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January is the worst month for wild flowers, it is probably the worst month for most things; weather, bills, and cricket,  to name a few that come quickly to mind.

Also having done flower of the month for two years now, the options get less each year. I have chosen Lesser Celandine which grows at the bottom of our garden in Poitou-Charentes, it forms a carpet and when it flowers the bottom of the garden is virtually yellow.  ‘when it flowers’  which will be at the very end of the month and mainly into February, but as I said, I am struggling to find a suitable candidate.

Lesser Cellandine

Lesser Cellandine

It is called Lesser Celandine because there is a Greater Celandine which is more commonly know as Marsh Marigold. It is a member of the Buttercup family or Ranunculaceae. It was also known as Pilewort. Wort is used in many plant names and is simply an Anglo Saxon word meaning plant. So Pilewort as you might expect was a plant used in days gone by to rid you of piles……Hmm.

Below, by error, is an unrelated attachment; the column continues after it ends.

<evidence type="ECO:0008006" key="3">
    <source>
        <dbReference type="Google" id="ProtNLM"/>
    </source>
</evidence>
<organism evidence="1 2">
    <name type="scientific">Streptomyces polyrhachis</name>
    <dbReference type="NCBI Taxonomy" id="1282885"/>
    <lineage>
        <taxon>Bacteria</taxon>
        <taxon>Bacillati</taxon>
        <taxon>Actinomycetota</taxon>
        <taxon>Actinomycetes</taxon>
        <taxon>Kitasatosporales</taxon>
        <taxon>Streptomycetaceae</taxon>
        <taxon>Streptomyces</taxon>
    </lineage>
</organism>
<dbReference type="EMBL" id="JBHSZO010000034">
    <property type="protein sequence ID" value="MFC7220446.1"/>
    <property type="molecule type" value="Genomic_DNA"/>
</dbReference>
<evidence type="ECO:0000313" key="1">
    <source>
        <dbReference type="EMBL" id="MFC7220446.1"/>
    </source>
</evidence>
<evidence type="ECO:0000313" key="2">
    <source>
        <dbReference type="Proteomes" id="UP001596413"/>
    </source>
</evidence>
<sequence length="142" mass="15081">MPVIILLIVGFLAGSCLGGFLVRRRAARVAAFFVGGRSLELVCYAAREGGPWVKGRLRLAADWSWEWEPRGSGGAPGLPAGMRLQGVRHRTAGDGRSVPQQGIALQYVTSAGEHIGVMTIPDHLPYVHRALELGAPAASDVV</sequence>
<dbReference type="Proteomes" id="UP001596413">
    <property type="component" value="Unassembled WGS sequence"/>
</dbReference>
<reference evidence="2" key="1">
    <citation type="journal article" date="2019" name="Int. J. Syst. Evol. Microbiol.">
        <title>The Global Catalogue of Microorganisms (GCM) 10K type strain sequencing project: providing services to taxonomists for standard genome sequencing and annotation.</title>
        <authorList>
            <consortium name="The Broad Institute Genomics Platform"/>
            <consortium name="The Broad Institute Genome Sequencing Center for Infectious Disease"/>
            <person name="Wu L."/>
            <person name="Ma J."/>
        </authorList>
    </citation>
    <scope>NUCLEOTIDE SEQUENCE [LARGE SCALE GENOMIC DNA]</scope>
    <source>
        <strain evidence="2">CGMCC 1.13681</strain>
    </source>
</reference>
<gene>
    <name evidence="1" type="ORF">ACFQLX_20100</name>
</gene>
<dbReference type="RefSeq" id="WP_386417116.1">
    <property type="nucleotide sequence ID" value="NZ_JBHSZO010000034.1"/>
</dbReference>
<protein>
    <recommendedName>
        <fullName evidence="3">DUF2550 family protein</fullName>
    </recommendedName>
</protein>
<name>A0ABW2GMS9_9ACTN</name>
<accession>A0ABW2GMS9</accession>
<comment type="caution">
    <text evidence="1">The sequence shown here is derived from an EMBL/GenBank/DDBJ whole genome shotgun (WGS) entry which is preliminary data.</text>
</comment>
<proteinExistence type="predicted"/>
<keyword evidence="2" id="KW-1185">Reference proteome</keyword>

The plant is a perennial, ie it comes up every year and it has tiny little tubers on the roots, these look like very, very, small potatoes. The leaves are heart shaped and quite often have a variegated pattern on them. My Father was a keen gardener and like many old gardeners was not adverse to helping himself to a small cutting or other propagate able part of a plant when he visited other peoples gardens. Thus it was that he had in his garden some Lesser Celandine which he had sourced from Blenheim Palace, home of the Churchill family. This cultivar had highly verigated leaves and was quite attractive.

The leaves are also edible, though I have not tried them. It says in my Hamylyn Guide to Edible and Medicinal Plants ‘The first leaves make an excellent salad or can be used in sandwiches. Leaves stalks and buds are used in the same way as spinach; buds on their own preserved in vinegar make a substitute for capers. The root bulbils (they mean tubers) are served with meat (stew in salted water until soft, strain and put in vinegar) or as a vegetable stew briefly in salted water, strain, sauté in butter, thicken with cornflower, season and serve.’ 

Well I think that eating the leaves might be worthwhile, but the tubers are so small that the collection of sufficient to make a helping would be extremely time consuming. Also it would not do the plant a lot of good.

The French name for this plant is  Ficaire, or  Petite Chélidoine.

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